Herrera Law’s war of attrition vs unions, workers condemned

“With all the ill effects of Herrera Law to workers’ right to security of tenure, right to strike and decent wages, it is but timely for the government to repeal the law and replace it with a genuinely pro-labor Labor Code.” – EILER

Back story | Herrera Law


MANILA – Progressive workers protested today what they call as continued assault to their economic and union rights under the Republic Act 6715, or Herrera Law. The said law has been in effect for 25 years now.

Workers who marched to Mendiola decried a quarter of a century’s experiences in brutal union-busting, massive retrenchment in majority of the country’s establishments, implementation of various contractualization schemes and fractured wage-setting as legalized by the Herrera Law. They demanded the law’s repeal.

Workers marching toward Mendiola Bridge (Chino Roces) March 3
Workers marching toward Mendiola Bridge (Chino Roces) March 3

“With all the ill effects of Herrera Law to workers’ right to security of tenure, right to strike and decent wages, it is but timely for the government to repeal the law and replace it with a genuinely pro-labor Labor Code,” said Anna Leah Escresa, executive director of labor research group EILER.

Named after Ernesto Herrera, a senator from government-backed Trade Union Congress of the Philippines who ran under the ticket of then president Corazon Cojuangco-Aquino, RA 6715 comprised the first major post-Marcos amendment to the country’s Labor Code.

At Mendiola today March 3, protesters repeatedly decried the “irony” that amid the afterglow of the People Power uprising, and despite Cory Aquino’s promises to restore democracy, her government only added fangs and intensified the repressive capabilities of the Martial Law Labor Code.

(Photo by Marya Salamat / Bulatlat.com)
Greg Salvedia, train operator at LRT for 15 years, lost his job directly after the labor department issued an assumption of jurisdiction on their strike in 2000. (Photo by Marya Salamat / Bulatlat.com)

After 25 years of implementing this law, Filipino workers are now plagued by starvation wages. There are more than 600 minimum wage rates prevailing in the country, all of which have been complained of as insufficient to fund an average family’s requirement to live decently. On top of that, the labor department itself reports persistent violations of the minimum wage law.

Labor research group EILER blames the Herrera law for having dragged down Filipino workers into a more vulnerable position, to one where workers are even more exploited and suppressed. In a statement, it explained why the law ought to be repealed now. With a statement, too, from the Kilusang Mayo Uno, it condemned the following major assaults of R.A 6715 on the workers’ economic and union rights:

1. The Herrera Law created the legal grounds for contractual work arrangements that cheapened workers’ wages. KMU estimated that around 80 percent of today’s workers are under contractual employment setup, forced to live with “endo” or end of contract after five months or after completing a “project,” performing what used to be regular workers’ jobs.

“What was initially a work arrangement for janitorial and other casual jobs became the ‘normal labor arrangement’ that cuts across all economic sectors from manufacturing to wholesale and retail trade up to business process outsourcing (BPO),” Escresa said.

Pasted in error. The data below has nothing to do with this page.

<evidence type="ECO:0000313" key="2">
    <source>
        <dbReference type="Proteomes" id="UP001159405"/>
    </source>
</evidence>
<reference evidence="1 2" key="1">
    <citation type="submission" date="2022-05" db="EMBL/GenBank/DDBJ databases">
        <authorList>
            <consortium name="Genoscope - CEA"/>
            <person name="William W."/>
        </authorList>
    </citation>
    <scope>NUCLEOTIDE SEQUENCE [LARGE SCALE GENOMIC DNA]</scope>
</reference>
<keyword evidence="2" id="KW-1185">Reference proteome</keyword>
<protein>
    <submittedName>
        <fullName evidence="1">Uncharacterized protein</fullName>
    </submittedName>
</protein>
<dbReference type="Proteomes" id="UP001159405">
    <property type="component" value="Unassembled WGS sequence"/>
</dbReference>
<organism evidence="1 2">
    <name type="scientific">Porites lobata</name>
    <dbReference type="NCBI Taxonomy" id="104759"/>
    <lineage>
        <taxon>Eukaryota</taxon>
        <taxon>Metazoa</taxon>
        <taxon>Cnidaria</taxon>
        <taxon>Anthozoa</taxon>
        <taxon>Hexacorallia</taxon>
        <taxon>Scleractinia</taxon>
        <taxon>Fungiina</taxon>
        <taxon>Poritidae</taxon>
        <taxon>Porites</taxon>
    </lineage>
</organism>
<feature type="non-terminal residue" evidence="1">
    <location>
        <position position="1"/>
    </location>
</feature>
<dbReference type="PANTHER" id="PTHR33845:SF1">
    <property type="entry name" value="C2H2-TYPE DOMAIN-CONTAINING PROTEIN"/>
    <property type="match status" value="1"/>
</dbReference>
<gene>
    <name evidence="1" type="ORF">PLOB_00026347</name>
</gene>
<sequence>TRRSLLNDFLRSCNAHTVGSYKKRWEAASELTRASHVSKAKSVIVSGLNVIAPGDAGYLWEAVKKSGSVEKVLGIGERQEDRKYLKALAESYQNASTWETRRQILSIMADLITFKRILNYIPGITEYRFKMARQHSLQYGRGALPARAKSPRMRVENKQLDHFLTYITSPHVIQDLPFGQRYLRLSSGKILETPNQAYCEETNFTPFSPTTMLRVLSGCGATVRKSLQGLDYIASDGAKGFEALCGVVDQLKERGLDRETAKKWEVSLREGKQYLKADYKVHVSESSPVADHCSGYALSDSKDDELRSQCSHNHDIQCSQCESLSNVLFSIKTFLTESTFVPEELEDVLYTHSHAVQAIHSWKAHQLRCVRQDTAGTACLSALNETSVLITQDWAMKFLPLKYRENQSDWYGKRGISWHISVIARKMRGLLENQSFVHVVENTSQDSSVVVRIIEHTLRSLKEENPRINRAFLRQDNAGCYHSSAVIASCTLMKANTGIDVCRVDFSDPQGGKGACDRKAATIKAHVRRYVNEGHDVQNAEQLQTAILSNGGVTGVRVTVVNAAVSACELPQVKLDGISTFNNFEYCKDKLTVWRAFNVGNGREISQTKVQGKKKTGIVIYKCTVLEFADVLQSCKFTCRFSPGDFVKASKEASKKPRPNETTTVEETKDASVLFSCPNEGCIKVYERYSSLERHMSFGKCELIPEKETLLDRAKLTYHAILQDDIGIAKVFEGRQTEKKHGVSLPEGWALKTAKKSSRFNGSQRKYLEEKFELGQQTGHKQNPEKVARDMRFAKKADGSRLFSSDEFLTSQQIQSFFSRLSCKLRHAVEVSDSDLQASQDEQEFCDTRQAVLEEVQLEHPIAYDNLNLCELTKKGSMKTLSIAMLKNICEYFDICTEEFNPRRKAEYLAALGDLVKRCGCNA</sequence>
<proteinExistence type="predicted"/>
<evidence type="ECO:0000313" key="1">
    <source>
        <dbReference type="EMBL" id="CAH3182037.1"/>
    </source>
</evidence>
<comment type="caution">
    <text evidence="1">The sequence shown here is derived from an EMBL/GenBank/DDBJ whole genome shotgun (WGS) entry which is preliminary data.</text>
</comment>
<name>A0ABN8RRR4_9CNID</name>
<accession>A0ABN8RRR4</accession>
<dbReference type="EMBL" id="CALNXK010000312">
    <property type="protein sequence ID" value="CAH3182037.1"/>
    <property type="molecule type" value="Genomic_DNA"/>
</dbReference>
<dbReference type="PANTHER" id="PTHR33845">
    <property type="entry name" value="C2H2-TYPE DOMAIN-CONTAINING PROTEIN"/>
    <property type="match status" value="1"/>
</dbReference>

The Herrera Law “attacked” the Filipino workers’ hard-earned victory of institutionalizing a norm where workers become regulars after a six-month probationary period.

Contractualization is seen as favoring the employers more by making hiring and firing less costly. This means they get to keep more of the profits.

2. The Herrera Law authorizes the Labor secretary and the President to issue Assumption of Jurisdiction (AJ) orders on labor disputes, which became the Labor Department’s “signal fire for bloody police-military crackdown on workers’ strikes.”

The KMU said Herrera Law allows the Labor secretary to order workers to immediately go back to work or be laid off, and provides capitalists with the basis to file criminal charges against workers and to bring the military and police over to the workplace. “It is therefore a violent instrument against workers’ most potent weapon in the workplace, the strike.” It was used as basis for the massacre of striking farm workers in Hacienda Luisita on Nov. 16, 2004, said Elmer Labog, chairman of KMU.

3. The Herrera Law demonstrated again “how leaders of yellow workers’ groups are being used by US imperialism and the ruling classes through the government to attack workers’ rights,” said Labog. He was referring to former senator and former TUCP general secretary Ernesto Herrera whom Labog denounced for making it appear this law is pro-labor.

EILER also noted that the Herrera Law has provided the framework for “tripartism” in the labor sector, a mechanism that they said uses bogus social dialogue among representatives from labor, government and companies to implement anti-labor policies. With labor “dealers” like Herrera, progressive labor groups said, tripartism is nothing but the employers talking and bargaining with themselves, and not really with the workers.

The KMU called on Filipino workers to continue forming unions, campaigning for workers’ rights, and holding strikes whenever necessary despite the Herrera Law. (https://www.bulatlat.com)

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